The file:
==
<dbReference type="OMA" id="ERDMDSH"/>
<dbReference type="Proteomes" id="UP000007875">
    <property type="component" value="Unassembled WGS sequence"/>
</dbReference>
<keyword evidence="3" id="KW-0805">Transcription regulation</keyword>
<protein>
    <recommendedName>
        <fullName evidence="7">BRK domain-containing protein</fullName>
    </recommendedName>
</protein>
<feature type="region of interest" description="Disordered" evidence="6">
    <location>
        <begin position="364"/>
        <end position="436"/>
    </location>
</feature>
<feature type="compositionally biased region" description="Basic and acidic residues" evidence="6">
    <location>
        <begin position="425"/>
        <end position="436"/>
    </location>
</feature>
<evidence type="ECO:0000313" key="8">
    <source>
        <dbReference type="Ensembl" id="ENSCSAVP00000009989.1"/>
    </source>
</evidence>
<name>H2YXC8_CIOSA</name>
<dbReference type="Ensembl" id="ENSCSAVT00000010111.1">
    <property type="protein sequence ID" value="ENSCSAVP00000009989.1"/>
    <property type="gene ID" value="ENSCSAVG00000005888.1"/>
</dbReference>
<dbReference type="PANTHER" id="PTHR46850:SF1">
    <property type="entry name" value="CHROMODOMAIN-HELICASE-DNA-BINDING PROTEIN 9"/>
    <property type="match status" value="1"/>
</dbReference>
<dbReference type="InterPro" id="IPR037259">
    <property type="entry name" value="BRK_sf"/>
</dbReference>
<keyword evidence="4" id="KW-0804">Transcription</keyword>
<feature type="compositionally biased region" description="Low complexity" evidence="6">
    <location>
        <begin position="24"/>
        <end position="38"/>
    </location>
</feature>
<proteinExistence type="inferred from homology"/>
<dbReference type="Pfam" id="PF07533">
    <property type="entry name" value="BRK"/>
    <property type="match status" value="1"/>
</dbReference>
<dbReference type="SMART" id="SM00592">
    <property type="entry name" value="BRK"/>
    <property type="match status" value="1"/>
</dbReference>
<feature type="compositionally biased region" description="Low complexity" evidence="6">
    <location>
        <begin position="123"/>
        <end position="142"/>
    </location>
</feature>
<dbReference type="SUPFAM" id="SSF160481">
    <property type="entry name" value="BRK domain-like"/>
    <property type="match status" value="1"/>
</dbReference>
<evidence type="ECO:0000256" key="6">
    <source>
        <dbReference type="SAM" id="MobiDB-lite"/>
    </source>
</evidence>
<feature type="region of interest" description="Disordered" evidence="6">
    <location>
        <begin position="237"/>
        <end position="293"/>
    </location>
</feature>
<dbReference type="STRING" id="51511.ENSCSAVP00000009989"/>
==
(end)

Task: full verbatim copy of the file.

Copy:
<dbReference type="OMA" id="ERDMDSH"/>
<dbReference type="Proteomes" id="UP000007875">
    <property type="component" value="Unassembled WGS sequence"/>
</dbReference>
<keyword evidence="3" id="KW-0805">Transcription regulation</keyword>
<protein>
    <recommendedName>
        <fullName evidence="7">BRK domain-containing protein</fullName>
    </recommendedName>
</protein>
<feature type="region of interest" description="Disordered" evidence="6">
    <location>
        <begin position="364"/>
        <end position="436"/>
    </location>
</feature>
<feature type="compositionally biased region" description="Basic and acidic residues" evidence="6">
    <location>
        <begin position="425"/>
        <end position="436"/>
    </location>
</feature>
<evidence type="ECO:0000313" key="8">
    <source>
        <dbReference type="Ensembl" id="ENSCSAVP00000009989.1"/>
    </source>
</evidence>
<name>H2YXC8_CIOSA</name>
<dbReference type="Ensembl" id="ENSCSAVT00000010111.1">
    <property type="protein sequence ID" value="ENSCSAVP00000009989.1"/>
    <property type="gene ID" value="ENSCSAVG00000005888.1"/>
</dbReference>
<dbReference type="PANTHER" id="PTHR46850:SF1">
    <property type="entry name" value="CHROMODOMAIN-HELICASE-DNA-BINDING PROTEIN 9"/>
    <property type="match status" value="1"/>
</dbReference>
<dbReference type="InterPro" id="IPR037259">
    <property type="entry name" value="BRK_sf"/>
</dbReference>
<keyword evidence="4" id="KW-0804">Transcription</keyword>
<feature type="compositionally biased region" description="Low complexity" evidence="6">
    <location>
        <begin position="24"/>
        <end position="38"/>
    </location>
</feature>
<proteinExistence type="inferred from homology"/>
<dbReference type="Pfam" id="PF07533">
    <property type="entry name" value="BRK"/>
    <property type="match status" value="1"/>
</dbReference>
<dbReference type="SMART" id="SM00592">
    <property type="entry name" value="BRK"/>
    <property type="match status" value="1"/>
</dbReference>
<feature type="compositionally biased region" description="Low complexity" evidence="6">
    <location>
        <begin position="123"/>
        <end position="142"/>
    </location>
</feature>
<dbReference type="SUPFAM" id="SSF160481">
    <property type="entry name" value="BRK domain-like"/>
    <property type="match status" value="1"/>
</dbReference>
<evidence type="ECO:0000256" key="6">
    <source>
        <dbReference type="SAM" id="MobiDB-lite"/>
    </source>
</evidence>
<feature type="region of interest" description="Disordered" evidence="6">
    <location>
        <begin position="237"/>
        <end position="293"/>
    </location>
</feature>
<dbReference type="STRING" id="51511.ENSCSAVP00000009989"/>